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New nonprofit to house victims of sex trafficking, exploitation

The Phoenix Transition Housing Inc. to assist girls ages 10 to 18

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JACKSON

A Kokomo woman knows about commercial sexual exploitation all too well, and now she’s hoping to give young girls going through similar experiences a way out.

Danyell Jackson is co-directing a new nonprofit, The Phoenix Transition Housing Inc., that will serve as a transitional home for victims of child sex trafficking and commercial sexual exploitation for girls ages 10 to 18. The issues, she said, are far more common than people are aware and are happening right here in Kokomo.

“It’s a pretty common underground problem right now, especially with COVID. That’s one of the things I’ve realized is COVID is increasing this quickly because people don’t have, with quarantine and things being shut down, they don’t have access to things that they did,” Jackson said. “So if people have issues, like drug issues, and they can’t get the things that they want, then they trade their children for it. It’s kind of a common issue.”

Jackson’s own experiences with commercial sexual exploitation began in Kokomo when she was 9 years old. A family friend started grooming her and abusing her, and when she was 12, he traded her to his friend for profit.

She called herself lucky, though. At age 13, she realized she had parents who cared, and she could make enough noise to get it stopped. And she did.

“I was a lot luckier than most girls. I kind of got out of things, but most girls are not that lucky. They need help, and that’s what we’re trying to do,” Jackson said.

Though Jackson called herself lucky, it took a toll on her mental and emotional health. Her abusers never faced any punishment, and until she went through therapy, she blamed herself for what happened to her.

“I have some amazing family and some amazing friends, and I went through some therapy and kind of came to the decision that the best way for me to accept that I didn’t do anything when I could have is that I’ll just help everybody else I can,” she said. “ … I realized there’s no one to blame except the person who abused me, and that’s one of the things I want these girls to understand. They are not to blame. This is not their fault.”

The Phoenix Transition Housing Inc. is in its infancy, and the first board meeting for it will be held on March 4. Afterward, Jackson plans to fund raise to purchase a house that will serve between five and 10 girls at a time, and it will have 24/7 staffing. There will be a therapist, nursing staff, and direct support professionals in the house as well.

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The nonprofit will work with police departments, the Department of Child Services, schools, and other agencies to take referrals. Jackson said, as far as she can find, there are no other programs like this around.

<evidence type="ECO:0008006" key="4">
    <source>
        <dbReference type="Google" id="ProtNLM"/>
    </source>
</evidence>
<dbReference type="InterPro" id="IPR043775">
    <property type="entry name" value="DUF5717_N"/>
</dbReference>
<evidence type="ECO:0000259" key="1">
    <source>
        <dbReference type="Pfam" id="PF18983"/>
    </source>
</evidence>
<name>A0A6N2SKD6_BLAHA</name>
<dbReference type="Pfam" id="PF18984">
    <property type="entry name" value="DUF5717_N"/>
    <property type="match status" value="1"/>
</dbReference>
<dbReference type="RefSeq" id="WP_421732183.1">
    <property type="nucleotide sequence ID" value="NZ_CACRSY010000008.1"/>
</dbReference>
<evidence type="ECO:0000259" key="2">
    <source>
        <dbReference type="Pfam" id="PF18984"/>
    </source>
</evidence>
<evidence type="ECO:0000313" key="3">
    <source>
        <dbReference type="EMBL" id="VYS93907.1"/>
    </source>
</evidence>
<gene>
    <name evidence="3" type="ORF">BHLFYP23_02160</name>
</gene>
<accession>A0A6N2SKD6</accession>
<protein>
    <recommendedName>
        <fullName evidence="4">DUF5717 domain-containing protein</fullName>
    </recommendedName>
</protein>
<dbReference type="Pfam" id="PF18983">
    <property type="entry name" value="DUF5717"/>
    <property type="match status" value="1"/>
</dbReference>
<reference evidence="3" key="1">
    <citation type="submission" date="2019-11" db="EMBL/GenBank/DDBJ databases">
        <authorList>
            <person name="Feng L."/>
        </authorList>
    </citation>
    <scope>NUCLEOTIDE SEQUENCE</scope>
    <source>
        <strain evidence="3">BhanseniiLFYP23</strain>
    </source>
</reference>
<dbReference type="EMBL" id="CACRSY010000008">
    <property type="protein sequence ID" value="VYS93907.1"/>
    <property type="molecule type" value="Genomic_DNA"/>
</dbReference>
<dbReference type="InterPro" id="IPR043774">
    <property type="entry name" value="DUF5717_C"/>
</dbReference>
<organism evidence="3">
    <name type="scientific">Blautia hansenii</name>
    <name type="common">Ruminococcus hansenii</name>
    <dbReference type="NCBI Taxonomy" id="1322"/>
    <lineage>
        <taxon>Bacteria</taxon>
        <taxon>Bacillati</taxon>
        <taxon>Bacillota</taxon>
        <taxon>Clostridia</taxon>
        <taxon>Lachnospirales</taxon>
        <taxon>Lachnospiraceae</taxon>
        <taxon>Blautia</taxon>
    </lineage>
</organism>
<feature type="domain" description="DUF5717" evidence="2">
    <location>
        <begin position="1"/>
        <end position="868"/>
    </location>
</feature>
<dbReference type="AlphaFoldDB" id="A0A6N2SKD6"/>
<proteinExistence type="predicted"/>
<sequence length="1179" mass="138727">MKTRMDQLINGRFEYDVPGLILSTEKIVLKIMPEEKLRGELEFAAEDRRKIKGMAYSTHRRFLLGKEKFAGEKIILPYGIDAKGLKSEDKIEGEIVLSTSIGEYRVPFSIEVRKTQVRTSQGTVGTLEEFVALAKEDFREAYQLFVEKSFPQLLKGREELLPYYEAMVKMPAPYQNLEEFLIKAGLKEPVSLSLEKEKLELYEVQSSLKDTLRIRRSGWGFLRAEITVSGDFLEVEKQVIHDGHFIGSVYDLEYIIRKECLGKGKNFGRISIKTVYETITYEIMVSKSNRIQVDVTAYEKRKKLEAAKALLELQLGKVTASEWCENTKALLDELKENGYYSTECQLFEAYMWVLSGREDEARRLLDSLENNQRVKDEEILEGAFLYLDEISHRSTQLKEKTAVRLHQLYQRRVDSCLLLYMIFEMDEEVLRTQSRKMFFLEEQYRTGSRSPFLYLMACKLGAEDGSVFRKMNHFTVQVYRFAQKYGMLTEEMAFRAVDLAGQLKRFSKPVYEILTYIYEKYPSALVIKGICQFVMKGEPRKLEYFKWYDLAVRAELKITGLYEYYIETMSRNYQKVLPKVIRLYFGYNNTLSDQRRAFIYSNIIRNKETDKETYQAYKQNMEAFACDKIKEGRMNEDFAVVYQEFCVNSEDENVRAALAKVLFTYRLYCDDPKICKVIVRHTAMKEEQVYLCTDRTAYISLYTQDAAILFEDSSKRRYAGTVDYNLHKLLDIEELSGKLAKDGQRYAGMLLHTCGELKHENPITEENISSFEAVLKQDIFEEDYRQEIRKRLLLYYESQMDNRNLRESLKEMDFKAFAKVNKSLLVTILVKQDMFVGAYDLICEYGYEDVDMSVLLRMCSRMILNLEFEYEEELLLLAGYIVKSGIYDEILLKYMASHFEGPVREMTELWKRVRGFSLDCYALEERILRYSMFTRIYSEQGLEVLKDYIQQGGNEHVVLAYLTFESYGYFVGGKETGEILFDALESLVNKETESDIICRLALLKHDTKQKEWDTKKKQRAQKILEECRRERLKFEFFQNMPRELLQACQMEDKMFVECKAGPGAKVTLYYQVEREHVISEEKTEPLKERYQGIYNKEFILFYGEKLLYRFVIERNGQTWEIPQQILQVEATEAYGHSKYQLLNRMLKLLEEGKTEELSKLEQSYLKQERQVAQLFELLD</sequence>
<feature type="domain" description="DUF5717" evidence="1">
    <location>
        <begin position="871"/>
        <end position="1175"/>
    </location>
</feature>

She hopes the nonprofit also will bring awareness to these issues that are often misunderstood.

“Most people think of it as something that’s a cartel-type problem. It’s not. It’s more of a familiar type of situation than most people realize, and it’s also a big problem with the foster care system. A lot of the kids will come out of the foster care system and run away and do things where they get stuck in this,” she said.

“The biggest misconception I have found is people think this is an undocumented immigrant problem, and it’s not. The majority of this is American citizens, and the other biggest misconception is people think because they hear trafficking that they have to be moved out of the country or to another state. They don’t. If you move from one county to another, you’ve been trafficked.”

The nonprofit also will encompass girls who have been commercially sexually exploited, which includes girls who have been included in child pornography or sold for profit.

Jackson encouraged anyone who suspects illicit activity to make a report, even if they’re not certain. Signs of sexual abuse or trafficking include girls feeling withdrawn, and since there’s usually a benefactor, Jackson said to watch for girls showing up with gifts they normally wouldn’t have, like a new necklace.

She also encouraged parents to pay attention to who their children talk to online.

“Nowadays there’s a lot of online grooming going on, so just pay attention to who your kids are talking to online. It’s a huge issue. That’s a big one. If you see your kid online a lot more than they used to be and they’re a lot more secretive than they used to be, start paying attention because a lot of time groomers will reach out with children their age,” she said.

The first board meeting for The Phoenix Transition Housing Inc. takes place Thursday, March 4, at Inventrek Technology Park, located at 700 E. Firmin St. The meeting is open to the public. Those wishing to support the nonprofit can make donations online at https://ca.gofundme.com/f/z742v-the-phoenix.